Belinda Watkins' collaborative management style creates the kind of IT infrastructure a complex company like FedEx needs. As VP of network computing and operating companies' IT operations for FedEx Services (Collierville, TN), she works with exec-level IT pros at five major businesses serving clients around the globe.
"Our customers see us as one company, but they're looking for a portfolio of solutions," she says. "The network should be transparent; the information about the package is as important as the package itself."
FedEx Express is the original airline transportation company. FedEx Ground is the former Roadway Package System (RPS). The company acquired American Freightways and Viking and combined them into FedEx Freight.
FedEx Trade Networks is the result of acquiring a customs clearance brokerage company. FedEx Custom Critical provides door-to-door service for urgent freight, valuable items and hazardous goods. In addition to the five base companies, FedEx recently acquired Kinko's. Together, the companies earn $29 billion in revenues each year.
FedEx Services, where Watkins is VP, is the common services support arm for the companies, providing sales, marketing and IT.
The core network
As VP, Watkins is responsible for the core backbone network. Located on the FedEx World Tech Center campus in Collierville, TN, the core network supports the networks of all the businesses.
Watkins also works on strategic planning and design of the networks. She collaborates with IT leaders at the individual companies and regions for the tertiary networks that integrate or interface with the backbone.
In all, she's involved with 376 regular employees, fifty contract employees and several hundred others. Some staff are located in Pittsburgh, PA and Akron, OH, where she frequently travels.
She also visits the data centers in Toronto, Singapore and Brussels. "I don't tell them what to do, but I do work with them on what should be done and the strategic direction for FedEx's networking as a whole," she says.
Driving the change
Those networks are moving from packet switching, ATM and frame technologies to total IP and VoIP, which Watkins sees as the next evolution of networking technology. She's adding to her staff to support IT folks in the various companies and regions.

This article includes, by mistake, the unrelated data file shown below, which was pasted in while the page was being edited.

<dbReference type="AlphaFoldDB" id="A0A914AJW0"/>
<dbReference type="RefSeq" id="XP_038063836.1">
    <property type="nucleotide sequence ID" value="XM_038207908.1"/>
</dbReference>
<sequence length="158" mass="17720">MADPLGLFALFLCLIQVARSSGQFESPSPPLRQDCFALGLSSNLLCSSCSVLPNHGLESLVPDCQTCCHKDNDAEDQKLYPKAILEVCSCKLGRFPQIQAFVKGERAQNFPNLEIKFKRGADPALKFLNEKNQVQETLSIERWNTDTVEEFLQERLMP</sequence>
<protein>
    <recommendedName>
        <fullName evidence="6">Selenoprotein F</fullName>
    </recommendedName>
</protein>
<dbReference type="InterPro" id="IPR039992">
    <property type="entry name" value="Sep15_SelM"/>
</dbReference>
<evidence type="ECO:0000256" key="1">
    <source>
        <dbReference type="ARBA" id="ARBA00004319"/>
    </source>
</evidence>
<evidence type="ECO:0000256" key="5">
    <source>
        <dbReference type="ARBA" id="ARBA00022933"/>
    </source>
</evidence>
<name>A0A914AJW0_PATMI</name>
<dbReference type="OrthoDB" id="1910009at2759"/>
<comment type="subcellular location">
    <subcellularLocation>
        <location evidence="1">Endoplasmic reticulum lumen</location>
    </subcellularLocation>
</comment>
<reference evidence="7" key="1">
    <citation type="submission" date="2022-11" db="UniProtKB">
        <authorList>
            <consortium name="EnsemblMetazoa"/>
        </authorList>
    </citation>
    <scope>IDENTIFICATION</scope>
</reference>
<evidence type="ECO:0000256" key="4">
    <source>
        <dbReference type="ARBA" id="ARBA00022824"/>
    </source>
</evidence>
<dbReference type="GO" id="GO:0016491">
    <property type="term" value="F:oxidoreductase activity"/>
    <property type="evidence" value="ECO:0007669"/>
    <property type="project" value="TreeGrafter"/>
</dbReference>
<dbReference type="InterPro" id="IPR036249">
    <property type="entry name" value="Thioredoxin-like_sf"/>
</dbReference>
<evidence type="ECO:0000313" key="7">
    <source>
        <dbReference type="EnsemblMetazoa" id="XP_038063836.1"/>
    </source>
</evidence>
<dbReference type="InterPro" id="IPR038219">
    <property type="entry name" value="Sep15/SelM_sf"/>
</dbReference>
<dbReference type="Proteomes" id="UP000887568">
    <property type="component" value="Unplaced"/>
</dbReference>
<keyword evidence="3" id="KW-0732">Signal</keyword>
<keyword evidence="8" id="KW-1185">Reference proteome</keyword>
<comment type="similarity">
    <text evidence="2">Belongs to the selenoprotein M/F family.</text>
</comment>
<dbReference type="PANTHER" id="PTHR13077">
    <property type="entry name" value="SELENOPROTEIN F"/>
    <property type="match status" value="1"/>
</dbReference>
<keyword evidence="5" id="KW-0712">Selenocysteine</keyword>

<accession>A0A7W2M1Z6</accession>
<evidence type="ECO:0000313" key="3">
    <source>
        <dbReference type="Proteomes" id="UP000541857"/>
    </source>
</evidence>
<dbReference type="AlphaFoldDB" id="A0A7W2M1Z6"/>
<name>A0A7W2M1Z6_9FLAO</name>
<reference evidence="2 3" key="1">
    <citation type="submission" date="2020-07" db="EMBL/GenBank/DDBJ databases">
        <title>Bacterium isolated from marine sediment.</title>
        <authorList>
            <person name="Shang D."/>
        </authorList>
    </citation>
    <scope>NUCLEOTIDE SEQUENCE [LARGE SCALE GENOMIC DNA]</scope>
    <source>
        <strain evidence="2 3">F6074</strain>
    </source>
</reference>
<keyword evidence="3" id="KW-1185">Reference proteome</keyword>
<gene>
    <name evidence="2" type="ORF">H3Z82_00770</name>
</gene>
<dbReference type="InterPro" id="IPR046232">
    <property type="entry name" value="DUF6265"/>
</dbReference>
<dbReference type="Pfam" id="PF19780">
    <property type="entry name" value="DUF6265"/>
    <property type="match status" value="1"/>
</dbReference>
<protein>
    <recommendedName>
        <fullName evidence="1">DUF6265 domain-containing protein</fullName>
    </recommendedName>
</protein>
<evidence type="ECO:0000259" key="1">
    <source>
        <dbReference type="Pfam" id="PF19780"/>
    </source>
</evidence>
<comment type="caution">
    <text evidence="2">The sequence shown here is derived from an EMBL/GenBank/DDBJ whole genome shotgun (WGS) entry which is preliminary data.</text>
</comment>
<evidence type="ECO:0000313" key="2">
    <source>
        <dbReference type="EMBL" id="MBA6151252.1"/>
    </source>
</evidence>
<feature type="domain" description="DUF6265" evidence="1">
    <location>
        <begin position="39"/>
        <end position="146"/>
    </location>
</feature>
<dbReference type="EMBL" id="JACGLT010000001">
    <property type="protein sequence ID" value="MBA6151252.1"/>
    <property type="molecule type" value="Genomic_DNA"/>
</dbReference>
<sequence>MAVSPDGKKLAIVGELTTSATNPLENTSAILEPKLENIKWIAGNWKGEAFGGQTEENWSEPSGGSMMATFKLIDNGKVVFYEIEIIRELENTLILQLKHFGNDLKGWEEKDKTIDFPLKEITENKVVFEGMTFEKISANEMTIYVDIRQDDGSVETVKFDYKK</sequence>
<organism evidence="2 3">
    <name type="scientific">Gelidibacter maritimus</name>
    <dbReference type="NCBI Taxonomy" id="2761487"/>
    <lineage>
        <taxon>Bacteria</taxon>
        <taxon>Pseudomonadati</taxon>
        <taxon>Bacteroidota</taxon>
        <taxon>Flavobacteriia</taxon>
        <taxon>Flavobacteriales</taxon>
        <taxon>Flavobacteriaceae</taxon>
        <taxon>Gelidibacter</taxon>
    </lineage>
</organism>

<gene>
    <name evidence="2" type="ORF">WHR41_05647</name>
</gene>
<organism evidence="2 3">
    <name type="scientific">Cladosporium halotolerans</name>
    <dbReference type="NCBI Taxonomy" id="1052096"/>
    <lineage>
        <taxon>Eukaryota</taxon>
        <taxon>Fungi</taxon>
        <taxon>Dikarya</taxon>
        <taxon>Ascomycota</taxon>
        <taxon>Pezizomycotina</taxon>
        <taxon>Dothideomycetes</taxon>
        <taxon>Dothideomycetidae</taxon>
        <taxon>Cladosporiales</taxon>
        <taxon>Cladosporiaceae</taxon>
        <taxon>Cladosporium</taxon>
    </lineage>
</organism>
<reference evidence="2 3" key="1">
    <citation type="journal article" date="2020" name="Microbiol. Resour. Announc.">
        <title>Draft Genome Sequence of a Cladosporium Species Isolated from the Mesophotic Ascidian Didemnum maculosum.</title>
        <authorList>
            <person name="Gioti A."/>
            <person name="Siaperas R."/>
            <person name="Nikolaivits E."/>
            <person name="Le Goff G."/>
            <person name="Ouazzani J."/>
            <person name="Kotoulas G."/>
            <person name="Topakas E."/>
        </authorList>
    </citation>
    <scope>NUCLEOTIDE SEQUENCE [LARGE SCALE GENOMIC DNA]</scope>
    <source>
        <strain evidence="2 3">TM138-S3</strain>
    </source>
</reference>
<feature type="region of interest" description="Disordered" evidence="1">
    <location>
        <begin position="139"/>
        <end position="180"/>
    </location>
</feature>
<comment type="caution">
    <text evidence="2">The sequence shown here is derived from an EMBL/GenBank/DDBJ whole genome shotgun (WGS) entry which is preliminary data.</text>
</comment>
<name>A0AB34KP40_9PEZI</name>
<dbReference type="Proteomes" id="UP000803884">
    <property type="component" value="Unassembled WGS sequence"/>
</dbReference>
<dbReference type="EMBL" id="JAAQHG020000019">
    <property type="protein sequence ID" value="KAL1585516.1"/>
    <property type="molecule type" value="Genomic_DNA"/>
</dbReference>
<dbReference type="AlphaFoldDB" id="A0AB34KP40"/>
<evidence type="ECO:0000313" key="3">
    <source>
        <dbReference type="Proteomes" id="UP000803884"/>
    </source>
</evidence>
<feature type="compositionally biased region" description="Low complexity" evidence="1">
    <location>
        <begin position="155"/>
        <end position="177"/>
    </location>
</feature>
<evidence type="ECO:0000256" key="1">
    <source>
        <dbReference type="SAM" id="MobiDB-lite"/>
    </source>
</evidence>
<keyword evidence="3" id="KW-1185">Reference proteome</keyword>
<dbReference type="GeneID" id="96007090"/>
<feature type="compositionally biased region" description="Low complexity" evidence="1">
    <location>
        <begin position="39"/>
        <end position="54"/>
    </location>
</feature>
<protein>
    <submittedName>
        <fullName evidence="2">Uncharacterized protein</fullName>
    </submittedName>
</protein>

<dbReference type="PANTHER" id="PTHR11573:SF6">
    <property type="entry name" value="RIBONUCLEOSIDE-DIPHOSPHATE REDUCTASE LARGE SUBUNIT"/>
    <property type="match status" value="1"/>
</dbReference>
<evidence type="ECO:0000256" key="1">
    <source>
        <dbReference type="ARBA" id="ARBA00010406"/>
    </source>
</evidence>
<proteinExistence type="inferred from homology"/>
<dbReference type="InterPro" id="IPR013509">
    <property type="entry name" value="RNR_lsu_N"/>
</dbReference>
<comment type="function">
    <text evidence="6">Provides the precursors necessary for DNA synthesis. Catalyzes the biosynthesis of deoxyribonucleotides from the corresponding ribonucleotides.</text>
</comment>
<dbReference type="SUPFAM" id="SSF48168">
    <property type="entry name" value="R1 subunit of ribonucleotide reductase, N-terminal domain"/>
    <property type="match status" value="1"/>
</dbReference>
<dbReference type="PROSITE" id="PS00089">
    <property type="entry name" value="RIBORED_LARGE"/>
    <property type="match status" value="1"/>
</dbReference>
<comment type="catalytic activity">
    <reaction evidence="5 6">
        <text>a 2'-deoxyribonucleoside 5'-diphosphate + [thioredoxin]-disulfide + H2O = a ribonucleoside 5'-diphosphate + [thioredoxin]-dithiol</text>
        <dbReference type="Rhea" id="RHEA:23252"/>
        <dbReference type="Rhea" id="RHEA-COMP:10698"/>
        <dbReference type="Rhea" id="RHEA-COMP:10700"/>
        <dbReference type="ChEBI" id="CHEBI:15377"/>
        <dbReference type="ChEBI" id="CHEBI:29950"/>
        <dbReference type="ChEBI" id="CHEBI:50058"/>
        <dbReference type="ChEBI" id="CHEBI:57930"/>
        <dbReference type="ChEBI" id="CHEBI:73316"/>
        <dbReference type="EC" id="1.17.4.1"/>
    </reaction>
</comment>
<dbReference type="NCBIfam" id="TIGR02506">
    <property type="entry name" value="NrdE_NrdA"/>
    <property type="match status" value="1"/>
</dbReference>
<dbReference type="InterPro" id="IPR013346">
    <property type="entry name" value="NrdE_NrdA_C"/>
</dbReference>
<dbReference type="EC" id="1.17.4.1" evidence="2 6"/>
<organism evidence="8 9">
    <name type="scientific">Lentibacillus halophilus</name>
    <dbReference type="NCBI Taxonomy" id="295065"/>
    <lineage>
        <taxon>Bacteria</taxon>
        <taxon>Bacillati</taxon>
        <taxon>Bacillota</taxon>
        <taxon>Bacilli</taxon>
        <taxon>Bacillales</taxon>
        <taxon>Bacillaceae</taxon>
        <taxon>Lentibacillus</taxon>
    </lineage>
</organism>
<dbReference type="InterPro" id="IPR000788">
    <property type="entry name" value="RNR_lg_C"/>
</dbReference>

"I'm driving that change from here," she says. "I have to decide the resources I need to support the guys out there."
The complexity and sheer number of transactions, supporting an average of six million shipments a day, requires new ways to manage. To align the IT infrastructure worldwide, Watkins formed the global network and global IT operations councils.
Each council includes reps from the IT operations and network sides of each region of each operating company. The technical architecture subgroups specialize in voice, networks or electronic mail.
"Regional and operating company IT officers are my colleagues and also my customers," Watkins says. "Even though infrastructure people report to them directly, my role is to provide leadership on strategic direction."
Geographic locations also play an important role, with great variations in language, customs, culture and applications. FedEx regions include Canada; Asia/Pacific; Europe, Middle East and Africa; and Latin America and the Caribbean.
Planning and purchasing
Watkins is also directly responsible for data center operations at FedEx Ground, and has collaborative responsibility for the other operating companies, each of which has its own data center. Jimmy Sowell, a peer IT VP, has responsibility for the two major data centers that support the original FedEx.
By planning and purchasing together, the two managers achieve important economies of scale for the company.
BellSouth was a turning point
Watkins started out as a high school math teacher with a 1975 BS in math from Millsaps College in her hometown of Jackson, MS. BellSouth (Atlanta, GA) had been interested in her in her senior year, and the company tried again after she completed her MA in education at Mississippi College in 1979.